Great British Trees:
One of the 50 trees included in The Tree Council’s book Great British Trees, published in 2002.

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Type of tree:

The Fortingall Yew

Estimated to be perhaps 5,000 years old, the Fortingall Yew stands at the geographical heart of Scotland. It is believed to be the most ancient yew (Taxus baccata) in Britain, probably even the oldest living thing in Europe.

The tree was first described in 1769 by the Hon. Daines Barrington 1, who measured it as 52 feet (16 metres) in circumference. By July 1833 2 Dr Neil found that large amounts had been cut away “by the country people, with the view of forming quechs or drinking cups, and other relics, which visitors were in the habit of purchasing.” The trunk then resembled a semicircular wall, although new spray and a few young branches were growing to a height of up to 30 feet (9 metres).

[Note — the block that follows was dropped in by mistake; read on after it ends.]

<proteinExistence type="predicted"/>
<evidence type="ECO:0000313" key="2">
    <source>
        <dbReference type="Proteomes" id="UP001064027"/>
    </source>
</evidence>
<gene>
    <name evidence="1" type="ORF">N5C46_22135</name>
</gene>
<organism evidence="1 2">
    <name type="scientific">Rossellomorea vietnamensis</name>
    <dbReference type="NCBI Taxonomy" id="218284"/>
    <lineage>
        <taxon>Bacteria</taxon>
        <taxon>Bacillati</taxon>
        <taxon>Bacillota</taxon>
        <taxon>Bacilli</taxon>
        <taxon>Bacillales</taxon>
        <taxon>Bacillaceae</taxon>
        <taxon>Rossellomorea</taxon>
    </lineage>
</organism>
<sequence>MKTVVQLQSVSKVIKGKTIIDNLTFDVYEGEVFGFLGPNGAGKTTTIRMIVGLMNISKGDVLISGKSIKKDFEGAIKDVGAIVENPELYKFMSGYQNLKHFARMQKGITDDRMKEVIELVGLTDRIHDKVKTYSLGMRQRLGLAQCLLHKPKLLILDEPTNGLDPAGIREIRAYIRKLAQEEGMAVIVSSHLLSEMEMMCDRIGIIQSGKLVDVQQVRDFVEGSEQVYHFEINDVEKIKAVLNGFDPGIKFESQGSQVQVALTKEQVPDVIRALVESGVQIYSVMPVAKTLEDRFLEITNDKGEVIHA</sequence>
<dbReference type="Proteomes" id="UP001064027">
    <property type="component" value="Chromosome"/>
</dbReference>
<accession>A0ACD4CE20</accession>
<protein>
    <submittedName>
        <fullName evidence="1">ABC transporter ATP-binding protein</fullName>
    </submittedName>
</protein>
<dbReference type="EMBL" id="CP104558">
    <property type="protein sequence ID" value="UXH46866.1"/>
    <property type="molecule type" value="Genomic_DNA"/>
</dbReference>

In 1854, Loudon 3 said “its age is unknown but it has long been a mere shell, forming an arch through which funeral processions were accustomed to pass.”

Today this venerable tree is still a very impressive sight and is enclosed within a wall built to create a sanctuary for its undisturbed growth. Its trunk now comprises several separate elements and without knowing the tree’s long history it would be difficult to regard it as a single tree.

This tree, owned by Perth and Kinross Council, grows in the churchyard of Fortingall which is roughly 40 miles north west of Perth. The tree is protected by a stone wall but can be viewed with ease from the churchyard.